In support of this assimilation of the possession of virtue with cultivated tastes and preferences, Ryle observes that, just as we do not speak of individuals as having "forgotten" the difference between right and wrong so, although we may speak of individuals as losing their taste for some pursuit we are unlikely to speak of them as having forgotten their taste for that pursuit. The incongruity we might feel in the suggestion that someone might "recognize" the superior nature of some idea, activity, or object (e.g., good poetry) without also approving of it, desiring it, forwarding it, and so on, parallels the incongruity we feel in the idea that someone might know (really know) what is "wrong" without disapproving of it or avoiding it. In both cases, Ryle argues, it is simply incorrect to assume that there are really two "components" present, the first involving coming to know certain things and the second (a consequence of the former) involving coming to like or admire certain things. Such alterations in our feelings (the emergence of liking, admiration, love) are not an "effect" of a change in our knowledge but examples or illustrations or exercises of that knowledge.
There is much here that is not only correct, but fundamental; there is a solidity and connectedness to experience in this insistence upon the weddedness of knowing ethical "truth" with caring and with doing. Ryle's rejection of more external or contingent forms of connectedness between ethical knowing, caring, and doing - that of cause and effect, or (elsewhere) that of changes in one's (cognitive) equipment versus changes in one's self - is both well-founded and essential.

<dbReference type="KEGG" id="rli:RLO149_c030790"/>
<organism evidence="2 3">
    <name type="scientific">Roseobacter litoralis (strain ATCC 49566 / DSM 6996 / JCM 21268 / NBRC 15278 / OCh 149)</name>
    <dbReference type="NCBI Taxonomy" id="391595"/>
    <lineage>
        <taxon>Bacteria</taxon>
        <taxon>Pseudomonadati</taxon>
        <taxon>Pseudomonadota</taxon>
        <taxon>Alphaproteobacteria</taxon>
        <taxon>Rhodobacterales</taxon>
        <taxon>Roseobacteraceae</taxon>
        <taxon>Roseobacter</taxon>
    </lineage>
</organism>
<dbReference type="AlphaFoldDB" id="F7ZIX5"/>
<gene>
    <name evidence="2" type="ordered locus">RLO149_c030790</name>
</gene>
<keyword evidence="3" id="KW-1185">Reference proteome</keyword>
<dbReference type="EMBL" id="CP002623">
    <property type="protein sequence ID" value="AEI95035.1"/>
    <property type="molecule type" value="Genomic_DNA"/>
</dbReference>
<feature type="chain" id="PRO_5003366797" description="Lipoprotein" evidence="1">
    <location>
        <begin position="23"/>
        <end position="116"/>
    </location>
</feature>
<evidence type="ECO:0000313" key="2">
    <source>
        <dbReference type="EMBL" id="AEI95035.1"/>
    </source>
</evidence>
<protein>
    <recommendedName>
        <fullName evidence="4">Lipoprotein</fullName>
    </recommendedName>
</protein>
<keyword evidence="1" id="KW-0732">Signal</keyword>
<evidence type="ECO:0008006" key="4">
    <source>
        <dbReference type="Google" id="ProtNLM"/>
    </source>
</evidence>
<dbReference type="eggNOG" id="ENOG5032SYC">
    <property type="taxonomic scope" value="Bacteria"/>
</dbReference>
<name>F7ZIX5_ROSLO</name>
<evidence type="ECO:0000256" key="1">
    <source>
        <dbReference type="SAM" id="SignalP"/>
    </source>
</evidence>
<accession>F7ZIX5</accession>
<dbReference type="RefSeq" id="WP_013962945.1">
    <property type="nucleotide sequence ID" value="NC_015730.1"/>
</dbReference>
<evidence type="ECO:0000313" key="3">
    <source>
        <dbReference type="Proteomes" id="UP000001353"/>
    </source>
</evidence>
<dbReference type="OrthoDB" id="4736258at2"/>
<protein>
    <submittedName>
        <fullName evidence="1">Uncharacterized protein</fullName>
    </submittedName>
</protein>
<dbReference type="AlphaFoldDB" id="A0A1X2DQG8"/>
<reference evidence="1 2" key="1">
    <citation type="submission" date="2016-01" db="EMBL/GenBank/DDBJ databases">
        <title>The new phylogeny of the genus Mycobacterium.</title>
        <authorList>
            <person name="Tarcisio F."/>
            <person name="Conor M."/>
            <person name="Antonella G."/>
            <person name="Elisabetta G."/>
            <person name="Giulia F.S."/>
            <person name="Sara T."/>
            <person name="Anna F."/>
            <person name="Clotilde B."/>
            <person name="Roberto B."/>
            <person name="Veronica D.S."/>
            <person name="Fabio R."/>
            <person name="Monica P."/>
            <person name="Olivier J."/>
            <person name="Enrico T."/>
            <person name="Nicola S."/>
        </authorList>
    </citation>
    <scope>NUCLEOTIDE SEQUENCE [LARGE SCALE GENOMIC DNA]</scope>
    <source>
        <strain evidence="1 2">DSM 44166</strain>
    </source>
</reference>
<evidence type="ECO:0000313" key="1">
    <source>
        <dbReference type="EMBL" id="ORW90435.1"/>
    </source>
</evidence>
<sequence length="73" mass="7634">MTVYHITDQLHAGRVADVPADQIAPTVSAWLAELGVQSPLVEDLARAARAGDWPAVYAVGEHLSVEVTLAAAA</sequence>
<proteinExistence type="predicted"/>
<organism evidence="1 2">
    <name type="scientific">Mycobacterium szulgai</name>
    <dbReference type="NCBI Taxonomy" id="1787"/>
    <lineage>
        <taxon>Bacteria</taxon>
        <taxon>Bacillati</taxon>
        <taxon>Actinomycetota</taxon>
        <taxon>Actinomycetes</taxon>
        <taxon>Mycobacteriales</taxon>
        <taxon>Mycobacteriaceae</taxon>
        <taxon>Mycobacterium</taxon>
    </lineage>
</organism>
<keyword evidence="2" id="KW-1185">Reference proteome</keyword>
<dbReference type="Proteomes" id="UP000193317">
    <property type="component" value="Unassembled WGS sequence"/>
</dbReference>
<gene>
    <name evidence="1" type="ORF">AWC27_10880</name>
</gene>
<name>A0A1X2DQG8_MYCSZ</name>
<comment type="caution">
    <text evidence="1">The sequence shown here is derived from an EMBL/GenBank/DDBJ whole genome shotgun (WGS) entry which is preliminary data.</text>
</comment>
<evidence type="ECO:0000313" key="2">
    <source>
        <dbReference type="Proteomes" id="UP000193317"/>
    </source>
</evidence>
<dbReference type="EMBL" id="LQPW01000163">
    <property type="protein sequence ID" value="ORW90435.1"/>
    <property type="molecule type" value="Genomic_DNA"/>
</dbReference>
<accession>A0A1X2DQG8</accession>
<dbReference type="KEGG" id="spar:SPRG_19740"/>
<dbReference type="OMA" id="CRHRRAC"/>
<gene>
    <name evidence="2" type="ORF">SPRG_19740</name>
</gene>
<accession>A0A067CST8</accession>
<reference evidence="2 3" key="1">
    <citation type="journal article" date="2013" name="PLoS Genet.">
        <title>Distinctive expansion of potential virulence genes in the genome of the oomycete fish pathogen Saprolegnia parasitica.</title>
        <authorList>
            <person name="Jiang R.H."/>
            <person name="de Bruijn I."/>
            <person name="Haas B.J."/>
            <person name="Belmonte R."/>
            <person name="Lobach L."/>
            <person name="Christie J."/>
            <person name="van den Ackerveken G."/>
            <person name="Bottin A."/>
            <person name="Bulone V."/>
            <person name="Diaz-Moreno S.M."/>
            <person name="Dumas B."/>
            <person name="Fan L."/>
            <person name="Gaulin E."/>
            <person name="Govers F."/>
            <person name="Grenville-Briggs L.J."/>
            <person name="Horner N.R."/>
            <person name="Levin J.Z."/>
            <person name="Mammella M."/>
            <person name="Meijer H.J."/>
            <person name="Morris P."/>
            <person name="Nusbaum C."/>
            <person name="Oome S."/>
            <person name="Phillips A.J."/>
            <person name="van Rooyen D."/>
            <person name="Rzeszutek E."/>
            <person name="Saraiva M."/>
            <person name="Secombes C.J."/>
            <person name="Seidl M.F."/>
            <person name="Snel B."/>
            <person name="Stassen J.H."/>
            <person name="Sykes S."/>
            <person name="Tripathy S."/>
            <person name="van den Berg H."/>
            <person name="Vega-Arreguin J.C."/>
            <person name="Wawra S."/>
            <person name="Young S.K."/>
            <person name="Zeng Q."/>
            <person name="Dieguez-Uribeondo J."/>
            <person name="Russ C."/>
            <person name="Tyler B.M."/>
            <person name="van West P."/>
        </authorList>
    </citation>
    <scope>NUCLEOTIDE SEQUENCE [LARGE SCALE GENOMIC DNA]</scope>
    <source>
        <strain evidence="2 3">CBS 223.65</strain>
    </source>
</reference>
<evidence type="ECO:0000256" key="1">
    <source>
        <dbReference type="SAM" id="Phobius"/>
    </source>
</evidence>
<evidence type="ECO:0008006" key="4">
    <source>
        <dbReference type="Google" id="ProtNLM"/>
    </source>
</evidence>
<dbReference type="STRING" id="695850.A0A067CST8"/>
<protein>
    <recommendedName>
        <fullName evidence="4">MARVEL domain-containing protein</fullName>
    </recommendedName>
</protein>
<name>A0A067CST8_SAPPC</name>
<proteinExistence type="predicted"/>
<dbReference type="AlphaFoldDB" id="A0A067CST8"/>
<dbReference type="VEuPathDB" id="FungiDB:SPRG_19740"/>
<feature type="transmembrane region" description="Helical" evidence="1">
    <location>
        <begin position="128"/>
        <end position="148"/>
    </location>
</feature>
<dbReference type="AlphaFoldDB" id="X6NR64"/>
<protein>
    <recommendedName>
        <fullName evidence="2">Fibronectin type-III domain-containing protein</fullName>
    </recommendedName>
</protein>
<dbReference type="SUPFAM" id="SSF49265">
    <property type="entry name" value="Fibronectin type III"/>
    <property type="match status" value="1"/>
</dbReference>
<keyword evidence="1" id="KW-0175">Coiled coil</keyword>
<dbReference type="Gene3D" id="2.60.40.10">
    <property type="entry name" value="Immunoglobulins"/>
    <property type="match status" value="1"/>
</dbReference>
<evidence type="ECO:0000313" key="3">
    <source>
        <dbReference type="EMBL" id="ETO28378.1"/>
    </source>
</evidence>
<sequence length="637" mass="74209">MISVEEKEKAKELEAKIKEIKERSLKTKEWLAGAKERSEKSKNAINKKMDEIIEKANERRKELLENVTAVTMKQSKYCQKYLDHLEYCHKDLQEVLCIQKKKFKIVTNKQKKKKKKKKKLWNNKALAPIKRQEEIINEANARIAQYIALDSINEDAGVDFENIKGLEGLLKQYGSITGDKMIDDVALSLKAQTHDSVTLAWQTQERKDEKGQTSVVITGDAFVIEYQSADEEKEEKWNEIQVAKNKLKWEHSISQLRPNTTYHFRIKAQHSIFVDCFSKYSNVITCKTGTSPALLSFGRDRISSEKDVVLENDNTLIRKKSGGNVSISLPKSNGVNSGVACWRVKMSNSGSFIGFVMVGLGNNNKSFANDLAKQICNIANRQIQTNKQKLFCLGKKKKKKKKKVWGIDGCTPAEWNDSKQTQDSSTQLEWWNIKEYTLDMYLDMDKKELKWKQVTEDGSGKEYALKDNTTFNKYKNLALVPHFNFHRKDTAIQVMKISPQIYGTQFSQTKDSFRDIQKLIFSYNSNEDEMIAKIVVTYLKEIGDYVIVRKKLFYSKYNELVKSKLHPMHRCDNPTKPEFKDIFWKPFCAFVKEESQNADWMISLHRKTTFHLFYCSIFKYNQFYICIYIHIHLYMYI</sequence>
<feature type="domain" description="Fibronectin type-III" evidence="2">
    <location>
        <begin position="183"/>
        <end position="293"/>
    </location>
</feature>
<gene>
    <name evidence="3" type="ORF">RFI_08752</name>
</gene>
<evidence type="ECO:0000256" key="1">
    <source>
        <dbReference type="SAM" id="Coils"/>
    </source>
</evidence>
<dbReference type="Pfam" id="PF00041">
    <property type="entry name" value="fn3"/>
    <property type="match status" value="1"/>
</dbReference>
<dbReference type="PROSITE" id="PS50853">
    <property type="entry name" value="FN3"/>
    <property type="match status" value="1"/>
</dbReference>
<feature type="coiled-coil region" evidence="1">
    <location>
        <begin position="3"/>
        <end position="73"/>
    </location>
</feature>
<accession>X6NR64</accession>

And yet: acknowledgment of the weddedness of these components, even of their composition in our very selves, does not imply their dissolution nor, equally important, does it necessarily imply that the principles or empirical generalizations that apply to the components in isolation have become irrelevant or inapplicable. Ryle wants to argue that, in the virtues, the boundaries between cognition, conation, and feeling are down. Yet cognition is still present (albeit not alone), subject to the same laws and factors as elsewhere. Failure to acknowledge this may result in an unwarranted and artificial isolation of ethical knowing from more general (systematic and empirical) knowledge concerning cognition, as if there were a discontinuity in how we know things of an ethical sort from how we know other things.